Basically that means that about half our $3 Trillion a year goes to treat coach potatoes sitting around eating pizza.
    As an ardent fan of pizza, it feels like you are disparaging it with your comment - not cool, man.
    watto_cobra
  • Reply 10 of 11
     GeorgeBMac said:
    Basically that means that about half our $3 Trillion a year goes to treat coach potatoes sitting around eating pizza.
    As an ardent fan of pizza, it feels like you are disparaging it with your comment - not cool, man.
    You got that right!   Nailed it in fact!   

    Yes, I WAS disparaging it.   "Coach potatoes sitting around eating pizza" are bankrupting the country -- paying to treat the chronic illnesses that result from their lifestyle.
    watto_cobra
  • Reply 11 of 11
    Let’s realize that the patients that choose to purchase the Apple Watch are self selecting themselves into a healthier category. In other words, they were probably going to be active anyway. ... if you were to force all patients to track their activity there is no guarantee that you would get the same results. 
    I agree!  Yes, they are likely to be self selecting -- and I agree that that has a profound influence on the results.

    But, there is another factor at play as well:
    Every year millions of people vow to begin living a healthy lifestyle:  Eat better, move more and lose weight.   And, a short time later end up back on the coach eating pizza.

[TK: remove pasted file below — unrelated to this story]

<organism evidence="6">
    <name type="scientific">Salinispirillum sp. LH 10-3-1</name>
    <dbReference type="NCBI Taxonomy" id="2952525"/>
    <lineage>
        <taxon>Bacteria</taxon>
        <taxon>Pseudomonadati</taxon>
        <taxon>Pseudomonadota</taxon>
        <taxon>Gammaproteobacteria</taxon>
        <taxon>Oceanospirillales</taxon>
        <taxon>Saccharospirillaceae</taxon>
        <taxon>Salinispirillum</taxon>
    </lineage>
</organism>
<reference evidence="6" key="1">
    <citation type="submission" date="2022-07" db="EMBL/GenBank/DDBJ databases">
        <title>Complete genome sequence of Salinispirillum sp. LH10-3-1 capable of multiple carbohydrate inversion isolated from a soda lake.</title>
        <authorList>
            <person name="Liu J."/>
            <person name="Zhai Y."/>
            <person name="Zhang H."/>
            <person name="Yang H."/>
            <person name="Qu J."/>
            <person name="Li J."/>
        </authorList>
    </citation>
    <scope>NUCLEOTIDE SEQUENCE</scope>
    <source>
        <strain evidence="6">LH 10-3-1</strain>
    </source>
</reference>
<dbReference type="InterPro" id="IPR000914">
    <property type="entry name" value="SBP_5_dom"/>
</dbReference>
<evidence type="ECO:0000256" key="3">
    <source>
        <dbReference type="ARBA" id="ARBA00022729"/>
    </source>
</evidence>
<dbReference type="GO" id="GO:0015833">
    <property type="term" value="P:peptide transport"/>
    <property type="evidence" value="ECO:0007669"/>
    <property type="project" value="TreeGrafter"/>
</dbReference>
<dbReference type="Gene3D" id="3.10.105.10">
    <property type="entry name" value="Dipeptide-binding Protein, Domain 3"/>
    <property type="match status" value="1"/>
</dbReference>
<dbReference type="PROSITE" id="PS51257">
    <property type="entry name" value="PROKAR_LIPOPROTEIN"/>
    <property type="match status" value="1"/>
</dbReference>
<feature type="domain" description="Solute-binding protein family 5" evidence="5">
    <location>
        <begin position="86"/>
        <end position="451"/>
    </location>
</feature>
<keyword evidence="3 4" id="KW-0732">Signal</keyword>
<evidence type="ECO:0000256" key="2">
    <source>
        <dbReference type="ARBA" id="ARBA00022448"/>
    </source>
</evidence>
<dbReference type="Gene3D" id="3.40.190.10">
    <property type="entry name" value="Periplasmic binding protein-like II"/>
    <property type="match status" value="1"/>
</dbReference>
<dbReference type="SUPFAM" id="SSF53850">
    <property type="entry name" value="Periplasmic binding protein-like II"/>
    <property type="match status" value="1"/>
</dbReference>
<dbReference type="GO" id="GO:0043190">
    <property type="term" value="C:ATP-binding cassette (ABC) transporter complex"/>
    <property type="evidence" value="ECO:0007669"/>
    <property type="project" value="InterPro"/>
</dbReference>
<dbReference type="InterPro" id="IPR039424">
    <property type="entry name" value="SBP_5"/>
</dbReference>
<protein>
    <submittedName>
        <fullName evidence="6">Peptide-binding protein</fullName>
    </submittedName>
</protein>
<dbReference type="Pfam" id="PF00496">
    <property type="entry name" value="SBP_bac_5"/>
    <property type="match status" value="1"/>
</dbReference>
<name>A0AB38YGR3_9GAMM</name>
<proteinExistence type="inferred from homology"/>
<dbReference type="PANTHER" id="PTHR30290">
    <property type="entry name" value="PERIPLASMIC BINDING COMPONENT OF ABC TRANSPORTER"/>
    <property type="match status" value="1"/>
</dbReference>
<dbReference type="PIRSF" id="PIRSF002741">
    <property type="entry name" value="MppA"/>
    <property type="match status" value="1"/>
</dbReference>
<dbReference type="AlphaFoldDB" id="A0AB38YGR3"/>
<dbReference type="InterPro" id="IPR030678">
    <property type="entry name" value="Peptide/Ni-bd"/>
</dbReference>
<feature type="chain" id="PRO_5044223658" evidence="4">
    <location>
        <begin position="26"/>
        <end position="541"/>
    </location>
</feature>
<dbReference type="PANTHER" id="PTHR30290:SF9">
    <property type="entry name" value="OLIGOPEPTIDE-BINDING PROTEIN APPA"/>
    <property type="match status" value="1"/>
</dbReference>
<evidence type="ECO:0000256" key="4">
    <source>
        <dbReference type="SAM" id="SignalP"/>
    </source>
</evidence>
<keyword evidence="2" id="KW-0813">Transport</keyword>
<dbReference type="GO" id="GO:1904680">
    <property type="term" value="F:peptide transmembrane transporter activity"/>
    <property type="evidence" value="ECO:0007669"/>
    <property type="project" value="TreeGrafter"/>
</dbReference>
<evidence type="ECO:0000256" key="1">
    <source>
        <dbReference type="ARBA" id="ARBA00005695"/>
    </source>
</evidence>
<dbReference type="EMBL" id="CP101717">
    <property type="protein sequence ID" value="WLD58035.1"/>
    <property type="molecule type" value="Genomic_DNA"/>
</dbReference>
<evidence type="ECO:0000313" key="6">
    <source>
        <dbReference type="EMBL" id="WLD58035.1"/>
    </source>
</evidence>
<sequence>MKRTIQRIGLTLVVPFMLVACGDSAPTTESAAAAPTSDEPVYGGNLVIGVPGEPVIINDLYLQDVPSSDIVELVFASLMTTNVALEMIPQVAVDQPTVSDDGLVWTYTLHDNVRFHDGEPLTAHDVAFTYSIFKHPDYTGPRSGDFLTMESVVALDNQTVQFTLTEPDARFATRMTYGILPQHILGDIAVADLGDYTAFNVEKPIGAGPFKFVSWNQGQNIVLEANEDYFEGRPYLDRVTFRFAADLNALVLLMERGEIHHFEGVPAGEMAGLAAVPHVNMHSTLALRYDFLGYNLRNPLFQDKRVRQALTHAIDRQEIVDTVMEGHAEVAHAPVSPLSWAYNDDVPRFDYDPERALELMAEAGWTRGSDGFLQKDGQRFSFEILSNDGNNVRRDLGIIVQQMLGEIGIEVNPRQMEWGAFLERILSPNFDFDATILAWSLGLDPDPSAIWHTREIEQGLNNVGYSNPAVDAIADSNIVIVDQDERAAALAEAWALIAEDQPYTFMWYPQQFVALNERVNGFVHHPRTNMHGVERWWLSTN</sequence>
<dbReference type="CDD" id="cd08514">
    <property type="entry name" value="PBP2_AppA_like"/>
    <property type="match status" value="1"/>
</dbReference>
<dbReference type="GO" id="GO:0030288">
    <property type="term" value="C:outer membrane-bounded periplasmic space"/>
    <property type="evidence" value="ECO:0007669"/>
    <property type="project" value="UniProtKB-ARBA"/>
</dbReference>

The truth is that converting from an unhealthy lifestyle in a culture that supports unhealthy lifestyles requires more than just a vow to do it.   It requires:
    -- Education. (This is what it is...)
    -- Training (This is how to do it)
    -- Ongoing support (This is how to deal with the obstacles)

    Few people actually understand what a healthy diet is -- and instead get internet advice on kook diets.
    And, few Americans have a good understanding of exercise -- playing softball is not exercise!.
    So, they dive into it head first, do it wrong, get discouraged and quit.

    One thing the Apple Watch does is to support starting gradually with a variety of different types of exercise and then supporting consistency in the ongoing struggle to keep it up.  And, by all reports, it seems to be effective.